25th September 1418 S.R.
The garden is smaller than the Bag End gardens, yet in the dark it is hard to guess where the hedge ends and shadows begin, both clustering equally thick. Aged plum trees stoop over the unshorn grass. Not a breath of wind stirs the leaves.
Frodo walks away from the house, both hands shoved firmly into his trouser pockets, until he has a glimpse of the fields beyond the spinney. They lie wide open in the dimness of new moon. As he looks across, Frodo's thoughts amble from the items in his travel pack to the journey ahead. Although his legs feel sore from the past days' running and scrambling, he's so awake with anticipation and bewilderment that not the softest down pillows could coax him to sleep.
He stops under the loose branches of a hazel tree and looks around. The flower beds show clumps of ladies mantle, periwinkle and toadflax that fend well on their own, and the lawn is reasonably well-kept. If Sam were to tend this garden as everyone back in Hobbiton believes he will, it would soon overflow with colour and variety, offering delight to the eye just as the vegetable patch would provide pleasures for the stomach. Frodo smells wild sage on the air and smiles. A riot of kitchen herbs would grow here as well, under Sam's care, weaving stronger scents through the flowers' sweetness.
Frodo lays a hand to the hazel's bark. He didn't realise that he is already missing his garden at Bag End, and it startles him that he can smell the memory, a midsummer blend of reckless, cheerful bloom and sun-drenched grass. He looks to the fields again that they will cross before dawn. The frothy shimmer of a mist hovers there.
Frodo hears the footsteps only when they've already come quite close, but he doesn't need to glance over his shoulder to know – "Sam."
There is a murmur in reply, an exhalation rather than sound, which amounts to a courteous 'Mr. Frodo' but holds traces of 'what a nice, quiet evening it is,' even now. How often they had stood like this on the Hill's slope, admiring a sunset or the graceful swoop of a hawk, or the snowy splendour of blossoming cherries in the orchard west of the Party Field. They would exchange occasional remarks or merely breathe the transparent air, gazing out in the same direction. Though when Sam pauses half a step behind him, as he so frequently does, Frodo can't know where his eyes linger, he merely wonders, and the hawk will have sailed from view when he catches himself at it.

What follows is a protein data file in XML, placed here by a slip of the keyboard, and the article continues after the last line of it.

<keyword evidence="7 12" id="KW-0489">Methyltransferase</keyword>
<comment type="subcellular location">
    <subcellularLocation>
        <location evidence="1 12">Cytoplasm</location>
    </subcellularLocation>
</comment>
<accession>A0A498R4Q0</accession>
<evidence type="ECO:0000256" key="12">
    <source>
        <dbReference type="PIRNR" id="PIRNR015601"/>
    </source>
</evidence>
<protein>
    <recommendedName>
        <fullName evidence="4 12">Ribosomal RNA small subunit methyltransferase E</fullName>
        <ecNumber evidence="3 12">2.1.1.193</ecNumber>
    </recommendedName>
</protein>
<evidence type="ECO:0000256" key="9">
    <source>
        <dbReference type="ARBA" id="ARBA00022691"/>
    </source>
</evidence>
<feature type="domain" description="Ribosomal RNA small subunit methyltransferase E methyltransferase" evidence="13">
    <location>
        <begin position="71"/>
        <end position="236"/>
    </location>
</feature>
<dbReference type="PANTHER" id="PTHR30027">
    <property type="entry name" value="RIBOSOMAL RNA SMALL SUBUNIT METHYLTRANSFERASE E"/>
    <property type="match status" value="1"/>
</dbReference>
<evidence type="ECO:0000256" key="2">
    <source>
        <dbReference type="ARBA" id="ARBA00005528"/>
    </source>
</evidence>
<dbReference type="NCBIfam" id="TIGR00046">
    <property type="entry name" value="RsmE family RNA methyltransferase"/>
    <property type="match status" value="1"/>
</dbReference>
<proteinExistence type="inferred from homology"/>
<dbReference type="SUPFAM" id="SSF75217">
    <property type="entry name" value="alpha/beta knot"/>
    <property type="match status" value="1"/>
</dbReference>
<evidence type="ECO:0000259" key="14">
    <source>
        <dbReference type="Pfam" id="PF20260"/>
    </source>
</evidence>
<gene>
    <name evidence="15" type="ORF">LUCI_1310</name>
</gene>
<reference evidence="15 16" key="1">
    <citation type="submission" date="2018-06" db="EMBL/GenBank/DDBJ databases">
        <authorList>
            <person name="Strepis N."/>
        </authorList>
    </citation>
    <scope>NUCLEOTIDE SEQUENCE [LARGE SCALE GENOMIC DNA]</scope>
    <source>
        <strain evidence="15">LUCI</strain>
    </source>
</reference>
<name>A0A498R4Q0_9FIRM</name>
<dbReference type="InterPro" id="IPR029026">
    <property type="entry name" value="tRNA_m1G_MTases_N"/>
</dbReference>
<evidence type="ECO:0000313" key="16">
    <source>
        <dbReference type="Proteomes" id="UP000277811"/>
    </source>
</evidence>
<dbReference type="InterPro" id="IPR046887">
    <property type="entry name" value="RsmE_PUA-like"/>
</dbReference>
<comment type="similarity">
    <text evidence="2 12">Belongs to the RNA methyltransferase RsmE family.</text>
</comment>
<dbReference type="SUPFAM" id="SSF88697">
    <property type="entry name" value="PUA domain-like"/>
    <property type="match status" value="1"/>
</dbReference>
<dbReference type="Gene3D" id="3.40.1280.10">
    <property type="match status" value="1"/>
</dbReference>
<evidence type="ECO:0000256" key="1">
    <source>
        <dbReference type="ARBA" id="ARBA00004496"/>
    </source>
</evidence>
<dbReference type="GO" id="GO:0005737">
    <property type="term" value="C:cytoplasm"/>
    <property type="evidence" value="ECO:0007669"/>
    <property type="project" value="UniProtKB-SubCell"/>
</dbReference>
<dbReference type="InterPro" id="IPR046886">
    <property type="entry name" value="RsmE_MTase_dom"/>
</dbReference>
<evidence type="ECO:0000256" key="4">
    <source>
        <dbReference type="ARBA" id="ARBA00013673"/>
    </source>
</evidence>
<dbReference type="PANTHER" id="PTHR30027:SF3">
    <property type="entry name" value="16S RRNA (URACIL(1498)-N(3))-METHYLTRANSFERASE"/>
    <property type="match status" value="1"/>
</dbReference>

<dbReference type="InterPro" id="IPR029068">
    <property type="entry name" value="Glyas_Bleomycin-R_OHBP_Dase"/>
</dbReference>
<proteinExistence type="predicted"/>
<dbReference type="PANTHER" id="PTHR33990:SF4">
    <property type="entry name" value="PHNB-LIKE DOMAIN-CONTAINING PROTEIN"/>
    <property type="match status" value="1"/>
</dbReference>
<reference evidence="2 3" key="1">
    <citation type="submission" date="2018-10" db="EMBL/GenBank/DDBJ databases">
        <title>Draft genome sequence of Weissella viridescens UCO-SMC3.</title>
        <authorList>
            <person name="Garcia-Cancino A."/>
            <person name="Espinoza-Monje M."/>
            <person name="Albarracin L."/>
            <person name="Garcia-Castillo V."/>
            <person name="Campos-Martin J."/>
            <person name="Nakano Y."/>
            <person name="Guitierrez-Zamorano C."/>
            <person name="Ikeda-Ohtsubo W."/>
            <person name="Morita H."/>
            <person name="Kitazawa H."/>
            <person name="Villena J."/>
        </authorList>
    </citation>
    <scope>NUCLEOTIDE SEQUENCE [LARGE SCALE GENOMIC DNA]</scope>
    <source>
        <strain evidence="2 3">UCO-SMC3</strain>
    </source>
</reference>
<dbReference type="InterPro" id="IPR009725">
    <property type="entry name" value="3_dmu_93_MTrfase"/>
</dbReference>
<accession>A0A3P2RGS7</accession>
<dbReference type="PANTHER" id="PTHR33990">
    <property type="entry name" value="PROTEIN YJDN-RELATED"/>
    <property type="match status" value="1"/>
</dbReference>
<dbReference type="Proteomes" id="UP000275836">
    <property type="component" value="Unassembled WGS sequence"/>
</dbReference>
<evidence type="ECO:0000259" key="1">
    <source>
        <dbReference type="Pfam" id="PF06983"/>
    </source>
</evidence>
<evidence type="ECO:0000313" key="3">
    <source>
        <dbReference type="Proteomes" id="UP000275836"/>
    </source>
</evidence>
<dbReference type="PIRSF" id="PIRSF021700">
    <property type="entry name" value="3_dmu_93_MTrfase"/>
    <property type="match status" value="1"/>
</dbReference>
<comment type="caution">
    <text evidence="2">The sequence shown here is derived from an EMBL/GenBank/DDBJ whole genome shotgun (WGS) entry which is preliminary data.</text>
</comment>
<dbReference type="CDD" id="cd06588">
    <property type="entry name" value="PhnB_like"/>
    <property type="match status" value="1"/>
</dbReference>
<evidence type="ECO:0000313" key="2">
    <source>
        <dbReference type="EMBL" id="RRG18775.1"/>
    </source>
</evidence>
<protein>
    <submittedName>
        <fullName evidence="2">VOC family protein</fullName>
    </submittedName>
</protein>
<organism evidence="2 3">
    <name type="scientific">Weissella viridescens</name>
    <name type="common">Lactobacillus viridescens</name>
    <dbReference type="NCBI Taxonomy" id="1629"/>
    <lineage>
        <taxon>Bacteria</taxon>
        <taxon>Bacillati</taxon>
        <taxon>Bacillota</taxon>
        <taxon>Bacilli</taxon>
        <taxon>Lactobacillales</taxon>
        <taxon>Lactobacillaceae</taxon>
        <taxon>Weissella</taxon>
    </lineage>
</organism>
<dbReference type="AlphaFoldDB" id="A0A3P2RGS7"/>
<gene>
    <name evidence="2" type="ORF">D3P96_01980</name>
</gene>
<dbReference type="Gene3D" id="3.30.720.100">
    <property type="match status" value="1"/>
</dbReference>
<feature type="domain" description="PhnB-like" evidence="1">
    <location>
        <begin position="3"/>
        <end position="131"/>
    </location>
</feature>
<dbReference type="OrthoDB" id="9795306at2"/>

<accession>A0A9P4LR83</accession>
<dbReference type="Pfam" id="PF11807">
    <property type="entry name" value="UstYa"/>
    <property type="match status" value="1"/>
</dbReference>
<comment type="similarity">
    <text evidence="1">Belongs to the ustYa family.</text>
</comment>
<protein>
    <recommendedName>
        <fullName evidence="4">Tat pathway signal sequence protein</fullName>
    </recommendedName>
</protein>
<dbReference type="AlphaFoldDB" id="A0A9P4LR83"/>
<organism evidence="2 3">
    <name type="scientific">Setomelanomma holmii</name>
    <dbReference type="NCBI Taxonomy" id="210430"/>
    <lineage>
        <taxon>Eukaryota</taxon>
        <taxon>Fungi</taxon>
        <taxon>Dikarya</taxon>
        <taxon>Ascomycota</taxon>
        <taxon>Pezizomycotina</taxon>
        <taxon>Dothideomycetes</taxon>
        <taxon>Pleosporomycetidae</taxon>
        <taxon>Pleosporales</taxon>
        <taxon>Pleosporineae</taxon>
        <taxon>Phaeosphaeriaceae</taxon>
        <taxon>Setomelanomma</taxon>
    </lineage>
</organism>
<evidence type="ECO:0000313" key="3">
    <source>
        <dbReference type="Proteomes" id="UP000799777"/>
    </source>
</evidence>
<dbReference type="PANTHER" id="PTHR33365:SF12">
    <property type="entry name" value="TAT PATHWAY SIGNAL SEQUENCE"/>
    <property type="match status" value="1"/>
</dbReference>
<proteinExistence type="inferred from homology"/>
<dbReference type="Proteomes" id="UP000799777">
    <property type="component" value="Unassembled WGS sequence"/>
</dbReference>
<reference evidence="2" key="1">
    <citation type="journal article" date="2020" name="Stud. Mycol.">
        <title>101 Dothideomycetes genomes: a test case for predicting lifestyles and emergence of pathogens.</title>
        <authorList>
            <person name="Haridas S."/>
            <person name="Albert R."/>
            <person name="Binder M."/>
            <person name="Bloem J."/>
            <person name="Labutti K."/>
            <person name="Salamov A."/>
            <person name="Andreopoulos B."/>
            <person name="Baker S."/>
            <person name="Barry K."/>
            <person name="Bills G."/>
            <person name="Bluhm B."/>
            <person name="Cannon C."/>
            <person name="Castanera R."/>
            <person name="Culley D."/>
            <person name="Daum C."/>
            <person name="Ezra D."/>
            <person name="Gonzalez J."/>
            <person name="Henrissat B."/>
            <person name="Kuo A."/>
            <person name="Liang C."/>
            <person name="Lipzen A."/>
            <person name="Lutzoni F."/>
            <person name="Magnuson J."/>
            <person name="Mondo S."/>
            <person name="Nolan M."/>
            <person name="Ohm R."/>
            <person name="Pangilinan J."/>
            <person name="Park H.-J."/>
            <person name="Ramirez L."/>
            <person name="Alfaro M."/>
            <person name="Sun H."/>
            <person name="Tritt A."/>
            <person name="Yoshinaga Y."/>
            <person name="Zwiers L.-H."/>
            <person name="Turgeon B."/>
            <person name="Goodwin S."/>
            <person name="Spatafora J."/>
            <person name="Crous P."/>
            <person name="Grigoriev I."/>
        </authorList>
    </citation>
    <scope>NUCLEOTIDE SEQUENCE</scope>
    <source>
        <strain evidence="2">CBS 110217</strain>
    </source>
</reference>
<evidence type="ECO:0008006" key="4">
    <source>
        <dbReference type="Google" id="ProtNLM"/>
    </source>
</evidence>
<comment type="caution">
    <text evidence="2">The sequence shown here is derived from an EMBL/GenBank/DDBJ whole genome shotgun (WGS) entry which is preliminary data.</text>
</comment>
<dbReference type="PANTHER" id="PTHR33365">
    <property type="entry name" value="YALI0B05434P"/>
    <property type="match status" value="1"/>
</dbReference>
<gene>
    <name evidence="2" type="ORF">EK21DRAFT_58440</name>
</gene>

"What do you think of the garden, Sam?" Frodo asks in a low voice. How achingly familiar this is. His shoulders tighten, and it's suddenly impossible to attempt a backward glance.
"It could do with some weeding, sir, and a pair of hands to till this bit of cledge proper." Sam's voice is clear and calm, as it would be on any other night. But for all that – or perhaps because of it – Frodo is brought up cold against the unwitting cruelty of his question.
he thinks, and: I wish I could offer you this garden to work your marvels.
Yet to speak his thoughts aloud would not amend his carelessness, and he's oddly sure that Sam knows anyway what lies so thickly on his tongue.
They're on the other side of the Shire's old boundaries, beyond any range that Sam has travelled before, and soon they shall venture past the borders of Frodo's own wanderings as well. This is the last garden they'll rest in for a long time, perhaps for –
"Won't you come indoors, Mr. Frodo?" Sam asks.
Across the fields, a light flits and winks out with will-o'-the-wisp swiftness. Perhaps a Crickhollow farmer is making his last round. "I should be tired, but..." Frodo pulls up his shoulders.
"We don't know what's lurkin' out there, sir." A little more urgency has crept into Sam's tone and roughens it with braced worry.
"No," Frodo agrees, "but... I don't think they have crossed the river yet." The words slip out easily, but listening to their quiet certainty is unsettling. How could he even guess where those Riders are hiding?
He turns quickly, as if for reassurance of some sort, and is startled to find Sam so near. As though he might block what follows them with his body and the squared strength of his shoulders. The air is so still that Frodo believes he can hear the Brandywine across the dark miles, and he thinks that somewhere in the short space between Sam and himself, their halting breaths must meet.